Difference between small changes and mini habits

Small Changes vs. Mini-Habits

A few months back, Stephen Guise wrote an excellent book called Mini Habits: Small Habits, Bigger Results. The core premise is to show how you can stick to a larger habit (like writing or working out) by starting “stupidly small” and creating a very simple goal. The goal of a mini-habit is to be consistent. In fact, consistency is much more important than what you accomplish with this daily habit.

The example that Stephen gives is what he calls “The One Pushup Challenge.” In the past, he had trouble sticking with a workout routine because he tried to cram a year’s worth of effort into the first workout. This “feast or famine” approach led to de-motivation and burnout.

One day, Stephen decided to do the opposite, and set a goal of doing one pushup. Simple, right? With that single pushup, he fulfilled his daily activity “requirement.” But next thing you know, he did 14 more. After that, he decided to do one pull-up. Same thing happened—one led to several more. Then he did the same thing with sit-ups. By the time Stephen was done, he had completed a solid workout—simply by setting a goal of doing one pushup.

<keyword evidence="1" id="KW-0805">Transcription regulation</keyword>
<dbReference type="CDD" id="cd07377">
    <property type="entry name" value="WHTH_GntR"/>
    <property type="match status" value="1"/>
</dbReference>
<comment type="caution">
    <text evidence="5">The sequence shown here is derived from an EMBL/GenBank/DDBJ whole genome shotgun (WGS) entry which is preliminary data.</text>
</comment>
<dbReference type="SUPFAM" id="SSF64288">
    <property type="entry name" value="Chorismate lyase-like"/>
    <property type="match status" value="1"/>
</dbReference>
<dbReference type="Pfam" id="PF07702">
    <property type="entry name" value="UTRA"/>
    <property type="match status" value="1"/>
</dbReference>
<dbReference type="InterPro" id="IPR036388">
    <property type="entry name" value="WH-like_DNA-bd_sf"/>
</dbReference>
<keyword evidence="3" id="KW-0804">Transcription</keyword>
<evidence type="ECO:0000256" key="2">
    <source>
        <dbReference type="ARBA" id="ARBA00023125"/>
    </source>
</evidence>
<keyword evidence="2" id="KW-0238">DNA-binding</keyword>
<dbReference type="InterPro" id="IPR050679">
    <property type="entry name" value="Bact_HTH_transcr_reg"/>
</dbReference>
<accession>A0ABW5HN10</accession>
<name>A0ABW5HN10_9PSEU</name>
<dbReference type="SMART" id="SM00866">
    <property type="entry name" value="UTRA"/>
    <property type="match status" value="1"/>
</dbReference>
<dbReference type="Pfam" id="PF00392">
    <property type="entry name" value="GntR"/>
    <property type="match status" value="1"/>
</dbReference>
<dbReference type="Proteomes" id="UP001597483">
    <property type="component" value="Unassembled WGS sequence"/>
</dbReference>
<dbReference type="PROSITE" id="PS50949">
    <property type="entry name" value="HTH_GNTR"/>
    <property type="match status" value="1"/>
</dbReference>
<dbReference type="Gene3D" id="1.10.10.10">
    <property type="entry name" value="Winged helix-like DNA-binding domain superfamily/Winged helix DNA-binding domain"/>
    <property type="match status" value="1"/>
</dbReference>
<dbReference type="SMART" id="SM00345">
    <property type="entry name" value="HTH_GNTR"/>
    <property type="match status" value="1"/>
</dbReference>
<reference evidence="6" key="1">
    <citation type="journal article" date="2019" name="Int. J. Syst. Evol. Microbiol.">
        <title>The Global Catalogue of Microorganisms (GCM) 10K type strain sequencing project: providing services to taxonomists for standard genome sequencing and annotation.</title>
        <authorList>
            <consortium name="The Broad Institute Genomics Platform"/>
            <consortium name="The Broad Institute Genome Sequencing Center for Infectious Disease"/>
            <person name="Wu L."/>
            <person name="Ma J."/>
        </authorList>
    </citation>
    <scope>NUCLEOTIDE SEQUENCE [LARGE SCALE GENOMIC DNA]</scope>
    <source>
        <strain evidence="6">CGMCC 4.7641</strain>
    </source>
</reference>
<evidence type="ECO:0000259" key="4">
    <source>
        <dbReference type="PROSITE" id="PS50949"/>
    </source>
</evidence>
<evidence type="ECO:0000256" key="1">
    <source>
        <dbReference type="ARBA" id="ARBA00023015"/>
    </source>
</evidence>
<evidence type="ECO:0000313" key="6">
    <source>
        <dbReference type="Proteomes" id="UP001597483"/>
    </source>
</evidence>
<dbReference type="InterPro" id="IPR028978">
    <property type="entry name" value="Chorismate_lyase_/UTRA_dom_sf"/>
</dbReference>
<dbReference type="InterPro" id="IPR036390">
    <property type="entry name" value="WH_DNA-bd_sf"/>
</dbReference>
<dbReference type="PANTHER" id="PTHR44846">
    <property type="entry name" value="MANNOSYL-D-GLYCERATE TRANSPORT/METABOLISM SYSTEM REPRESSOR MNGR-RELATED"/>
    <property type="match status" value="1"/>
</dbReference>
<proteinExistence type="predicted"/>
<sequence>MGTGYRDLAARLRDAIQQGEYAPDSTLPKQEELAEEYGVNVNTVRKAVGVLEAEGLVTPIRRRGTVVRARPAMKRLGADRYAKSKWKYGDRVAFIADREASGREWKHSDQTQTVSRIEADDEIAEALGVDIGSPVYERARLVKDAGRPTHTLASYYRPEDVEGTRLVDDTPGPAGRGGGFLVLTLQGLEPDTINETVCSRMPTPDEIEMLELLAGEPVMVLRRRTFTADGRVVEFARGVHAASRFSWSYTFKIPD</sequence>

The core idea behind the mini-habits concept is that you can build a major habit by thinking small enough to get started. Most people don’t need motivation to do one pushup, so it’s easy to get started. And once you get going, you’ll find it’s easy to keep at it.

You can apply the mini-habits concept to any major habit: exercise, productivity, health or relationships. If an action has the capacity to grow and turn into a major routine, then it could be labeled a mini-habit.

The difference between a mini-habit and the small changes I’m about to discuss is level of capacity.

Think back to the brushing your teeth, for example. It’s an excellent small change that everyone should do, but there’s no way you could “add reps” to this routine. You either brush your teeth or you don’t.

The same principle applies to the majority of the habits outlined in this book. Each is a single-serving action. While you could expand on some of these habits, you’ll get the best results by only doing each for a few minutes.

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